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How to Make a DIY Office Chair from an Old Car Seat

Updated April 17, 2017

An office chair can be expensive to purchase new and often they are not comfortable enough to justify the expense. Luckily with a few dollars, some ingenuity and recycling, you can turn an old car seat into a comfortable office chair. You will need a few power tools and you will do some heavy lifting. Making an office chair comfortable and attractive will take about a day and it won't break the bank.

Find the right car seat for you. You should be able to pick up a car seat at your local junk yard. The seat will cost between £9 and £65. You may choose a seat that retains its power adjustments. (This will require more work when mounting the chair.) Or you may choose a seat solely for its comfort. Choose a seat you can imagine sitting comfortably in for hours at a time.

Bolt the chair to the plywood. Measure the base of the chair. Using a table saw, cut the plywood to the same size. (You can also get the plywood cut to the correct size at your local hardware store, usually for free.) Cover the plywood in upholstery fabric to match the chair. Finally, bolt the chair to the plywood piece, making it as secure as possible.

Mount the chair to the base. Take a base from an old office chair, and carefully place the car seat on it. It may take some adjustments to find the correct balance. Once the chair is placed properly, screw the chair in place. Now your office chair is ready to roll.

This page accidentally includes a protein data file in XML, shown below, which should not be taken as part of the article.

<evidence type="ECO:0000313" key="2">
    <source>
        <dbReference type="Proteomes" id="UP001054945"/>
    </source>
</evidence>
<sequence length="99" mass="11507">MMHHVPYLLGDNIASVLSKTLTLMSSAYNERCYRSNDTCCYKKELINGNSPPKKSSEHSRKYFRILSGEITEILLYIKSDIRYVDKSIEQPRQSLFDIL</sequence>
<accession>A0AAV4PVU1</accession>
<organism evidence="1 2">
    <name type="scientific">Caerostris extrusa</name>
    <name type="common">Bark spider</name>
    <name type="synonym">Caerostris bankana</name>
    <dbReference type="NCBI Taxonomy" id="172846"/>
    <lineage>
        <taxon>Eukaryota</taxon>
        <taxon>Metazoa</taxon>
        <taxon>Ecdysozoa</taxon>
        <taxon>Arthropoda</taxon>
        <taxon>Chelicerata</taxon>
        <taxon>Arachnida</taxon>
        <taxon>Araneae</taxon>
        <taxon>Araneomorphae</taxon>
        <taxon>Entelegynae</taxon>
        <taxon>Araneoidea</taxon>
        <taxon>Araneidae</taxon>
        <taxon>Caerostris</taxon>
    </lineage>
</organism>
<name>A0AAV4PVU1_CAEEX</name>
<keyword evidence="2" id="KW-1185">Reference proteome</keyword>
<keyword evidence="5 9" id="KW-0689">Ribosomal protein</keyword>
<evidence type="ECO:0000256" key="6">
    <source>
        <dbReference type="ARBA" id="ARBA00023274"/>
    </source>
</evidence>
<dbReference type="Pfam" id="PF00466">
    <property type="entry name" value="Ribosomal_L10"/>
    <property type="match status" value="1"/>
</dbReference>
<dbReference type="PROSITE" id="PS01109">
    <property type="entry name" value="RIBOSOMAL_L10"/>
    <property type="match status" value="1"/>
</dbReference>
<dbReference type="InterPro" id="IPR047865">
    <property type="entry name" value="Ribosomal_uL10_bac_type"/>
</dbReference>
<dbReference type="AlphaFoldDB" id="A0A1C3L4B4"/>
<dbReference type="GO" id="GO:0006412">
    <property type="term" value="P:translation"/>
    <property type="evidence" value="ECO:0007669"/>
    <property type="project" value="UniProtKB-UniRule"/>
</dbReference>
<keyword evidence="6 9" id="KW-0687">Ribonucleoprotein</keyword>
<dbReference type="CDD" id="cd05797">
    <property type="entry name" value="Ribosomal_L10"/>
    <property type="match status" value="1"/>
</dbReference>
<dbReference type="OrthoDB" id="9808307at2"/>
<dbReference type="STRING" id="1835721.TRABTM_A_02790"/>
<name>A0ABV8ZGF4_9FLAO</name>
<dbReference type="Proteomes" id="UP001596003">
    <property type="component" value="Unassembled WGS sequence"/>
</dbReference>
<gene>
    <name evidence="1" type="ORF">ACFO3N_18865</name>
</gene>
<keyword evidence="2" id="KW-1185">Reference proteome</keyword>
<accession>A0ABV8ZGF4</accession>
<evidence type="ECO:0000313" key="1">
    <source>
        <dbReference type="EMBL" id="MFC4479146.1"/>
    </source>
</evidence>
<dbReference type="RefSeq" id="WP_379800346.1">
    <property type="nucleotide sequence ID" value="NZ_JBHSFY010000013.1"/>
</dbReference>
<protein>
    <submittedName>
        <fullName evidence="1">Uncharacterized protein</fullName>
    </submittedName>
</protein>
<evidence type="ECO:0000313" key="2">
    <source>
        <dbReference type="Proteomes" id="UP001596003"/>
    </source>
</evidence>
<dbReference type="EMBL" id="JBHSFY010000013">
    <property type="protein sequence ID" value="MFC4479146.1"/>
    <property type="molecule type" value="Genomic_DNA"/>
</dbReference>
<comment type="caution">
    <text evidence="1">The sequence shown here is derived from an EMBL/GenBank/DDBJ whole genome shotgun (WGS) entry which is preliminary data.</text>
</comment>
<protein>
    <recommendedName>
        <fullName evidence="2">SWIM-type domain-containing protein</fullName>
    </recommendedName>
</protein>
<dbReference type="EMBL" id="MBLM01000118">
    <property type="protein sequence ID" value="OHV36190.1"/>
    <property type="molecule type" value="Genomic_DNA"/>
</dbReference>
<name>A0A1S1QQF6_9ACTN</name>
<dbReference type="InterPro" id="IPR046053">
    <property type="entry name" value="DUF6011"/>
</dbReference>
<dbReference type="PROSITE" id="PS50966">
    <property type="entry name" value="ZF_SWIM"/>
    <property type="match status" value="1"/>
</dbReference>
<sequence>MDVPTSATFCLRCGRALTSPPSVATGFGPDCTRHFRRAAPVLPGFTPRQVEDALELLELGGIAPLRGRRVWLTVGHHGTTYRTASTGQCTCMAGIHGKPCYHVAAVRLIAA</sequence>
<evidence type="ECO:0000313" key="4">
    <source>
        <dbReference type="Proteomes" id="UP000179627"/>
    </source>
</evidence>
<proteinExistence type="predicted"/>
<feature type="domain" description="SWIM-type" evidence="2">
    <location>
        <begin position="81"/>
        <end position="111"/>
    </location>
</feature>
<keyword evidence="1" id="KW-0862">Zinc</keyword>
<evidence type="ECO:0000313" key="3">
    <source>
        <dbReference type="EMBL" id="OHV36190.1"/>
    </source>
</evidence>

Tip

Make sure the chair base is strong enough to hold the car seat and your weight before placing the chair on it. Ask a friend or family member to help you with the heavy lifting. If you choose to keep the power adjustments, read Arrick Robotics' How-to guide for making the ultimate computer chair (see References). If your car seat is unattractive, you may choose to reupholster it before going on to step 2.

Things You'll Need

  • Old car seat
  • Upholstery fabric
  • Staple gun
  • Fabric scissors
  • Plywood
  • Table saw
  • Nuts
  • Bolts
  • Old chair base
  • Screws
  • Power drill
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About the Author

Krista Smith began her writing career in 2008, covering food, finance and culture for various online publications. She holds a bachelor's degree in communication from Westminster College.